WEDNESDAY, April 26, 2006 (HealthDay News) -- Guidelines to bring order to the now disorderly realm of implanted heart devices have been proposed by a leading U.S. medical organization.
One indication of the degree of disorder was the inability of leaders of the organization, the Heart Rhythm Society, to say at a press conference Wednesday how many Americans now have implanted pacemakers or defibrillators.
It is "not unreasonable" to assume that more than one million Americans have such devices, said Dr. Mark D. Carlson, professor of medicine at Case Western Reserve University in Cleveland and leader of the task force that developed the guidelines. But more definite information is not available, he said.
Another indicator prompted one of the recommendations -- that all devices removed from patients be returned to the manufacturer for analysis. "Most devices now are not being returned," said Dr. Anne B. Curtis, president of the society and chief of the division of cardiology at the University of South Florida, Tampa.
The reliability -- or lack of it -- of these devices has become an issue primarily because of problems at the Guidant Corporation, which last year first reported that about 28,000 pacemakers had defects that could make them malfunction. The company later acknowledged that it had not issued alerts about life-threatening defects in some of its implanted defibrillators.
Curtis sidestepped a question about whether any one company was more responsible for problems with the devices. It is "an industry-wide issue," she said.
A pacemaker is designed to keep the heart beating regularly; a defibrillator delivers a shock to restart a malfunctioning heart.
The proposed guidelines call for:
- Greater transparency in the post-market surveillance, analysis, and reporting of information.
- The establishment of new systems to identify malfunctioning devices more quickly.
- Standard notification and communication to physicians and patients from the manufacturer when a device malfunction is identified. Manufacturers, the U.S. Food and Drug Administration, and physicians are encouraged to work together to prevent "adverse events" due to device malfunctions.
The society's guidelines would also have manufacturers establish independent committees to monitor performance of their devices after they are implanted. The guidelines also ask that the FDA establish a committee to address device malfunction, something the agency has already done.
While manufacturers participated in preparation of the guidelines, they have not said specifically that they will establish such committees, Carlson said. But, he added, "industry is receptive to this idea."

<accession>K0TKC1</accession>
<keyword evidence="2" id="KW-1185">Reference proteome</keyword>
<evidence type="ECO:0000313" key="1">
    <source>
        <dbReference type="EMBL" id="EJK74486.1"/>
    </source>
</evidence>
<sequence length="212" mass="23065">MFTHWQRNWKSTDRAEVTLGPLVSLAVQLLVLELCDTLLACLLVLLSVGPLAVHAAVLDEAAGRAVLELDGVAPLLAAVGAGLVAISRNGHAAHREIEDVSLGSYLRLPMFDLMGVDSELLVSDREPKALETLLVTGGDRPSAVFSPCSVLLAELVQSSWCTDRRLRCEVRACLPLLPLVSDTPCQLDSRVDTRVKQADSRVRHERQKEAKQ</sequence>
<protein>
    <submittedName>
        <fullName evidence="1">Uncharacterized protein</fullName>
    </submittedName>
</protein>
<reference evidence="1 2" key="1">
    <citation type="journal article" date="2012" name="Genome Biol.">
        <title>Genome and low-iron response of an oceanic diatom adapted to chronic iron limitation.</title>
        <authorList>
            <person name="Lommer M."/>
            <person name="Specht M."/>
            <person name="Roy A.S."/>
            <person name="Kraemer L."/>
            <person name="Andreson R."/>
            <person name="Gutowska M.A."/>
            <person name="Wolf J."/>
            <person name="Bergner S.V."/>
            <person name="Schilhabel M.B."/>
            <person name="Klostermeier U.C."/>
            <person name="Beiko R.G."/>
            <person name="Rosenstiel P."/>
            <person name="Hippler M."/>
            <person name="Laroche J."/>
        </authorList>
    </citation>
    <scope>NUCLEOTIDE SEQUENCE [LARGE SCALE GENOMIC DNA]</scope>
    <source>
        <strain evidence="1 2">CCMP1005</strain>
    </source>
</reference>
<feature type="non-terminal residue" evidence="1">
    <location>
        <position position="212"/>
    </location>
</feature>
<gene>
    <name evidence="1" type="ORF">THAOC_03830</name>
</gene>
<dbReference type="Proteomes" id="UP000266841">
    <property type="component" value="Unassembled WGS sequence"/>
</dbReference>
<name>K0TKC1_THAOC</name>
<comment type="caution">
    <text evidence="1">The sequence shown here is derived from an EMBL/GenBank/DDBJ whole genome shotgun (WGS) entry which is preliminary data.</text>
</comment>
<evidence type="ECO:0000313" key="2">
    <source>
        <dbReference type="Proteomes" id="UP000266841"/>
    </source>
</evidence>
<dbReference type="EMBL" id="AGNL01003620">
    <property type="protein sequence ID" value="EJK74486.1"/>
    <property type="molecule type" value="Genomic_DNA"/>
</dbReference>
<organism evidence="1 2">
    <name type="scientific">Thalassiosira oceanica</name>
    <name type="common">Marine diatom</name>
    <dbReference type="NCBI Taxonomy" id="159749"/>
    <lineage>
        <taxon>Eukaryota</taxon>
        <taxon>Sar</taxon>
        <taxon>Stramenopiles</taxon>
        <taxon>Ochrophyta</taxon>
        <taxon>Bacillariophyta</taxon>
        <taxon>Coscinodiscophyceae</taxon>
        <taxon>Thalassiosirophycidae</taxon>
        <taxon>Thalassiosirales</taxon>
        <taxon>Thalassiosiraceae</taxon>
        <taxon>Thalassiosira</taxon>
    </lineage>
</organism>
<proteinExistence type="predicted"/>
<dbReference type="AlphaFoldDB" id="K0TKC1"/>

Another recommendation is that the FDA should establish "a unique and specialized" database to focus on the devices. Carlson said he could not estimate the cost of the database.
Such FDA action would depend on additional funding for the agency, Curtis said. "We'll be going to the appropriate committees in Congress that have jurisdiction over the FDA," she said.
The guidelines also call for industry and the FDA to settle on agreed-upon wording when discussing the devices, Curtis said. "Manufacturers and the FDA should use identical terminology when describing problems," she said. Most specifically, she said, the word "recall" should not be used when a device malfunction is reported, because that might prompt unnecessary removal of some devices. "It should be changed to 'class 1 notification or class 1 report,' " Curtis said.
Just-released studies underscored the concern surrounding the reliability of pacemakers and defibrillators. One study examined data supplied by device manufacturers to the FDA from 1990 to 2002, a period when 2.25 million pacemakers and 415,780 defibrillators were implanted in Americans. During that time, 8,834 pacemakers and 8,489 defibrillators were removed because they malfunctioned, according to the findings in April 26 issue of the Journal of the American Medical Association.
A companion study in the same issue of the journal that reviewed data from three registries from North America, Denmark and the United Kingdom found similar malfunction rates.
And the issue of device-replacement safety was highlighted this week by a Canadian study that found an 8 percent incidence of complications, such as infections, in replacement operations.
The proposed guidelines will be open for public comment until May 30 and will also be discussed at an open house at the society's annual meeting, May 17-20, in Boston. As for the manufacturers, Curtis said, "We have every confidence that they will look carefully at these guidelines."
To view or comment on the recommendations, visit the Heart Rhythm Society.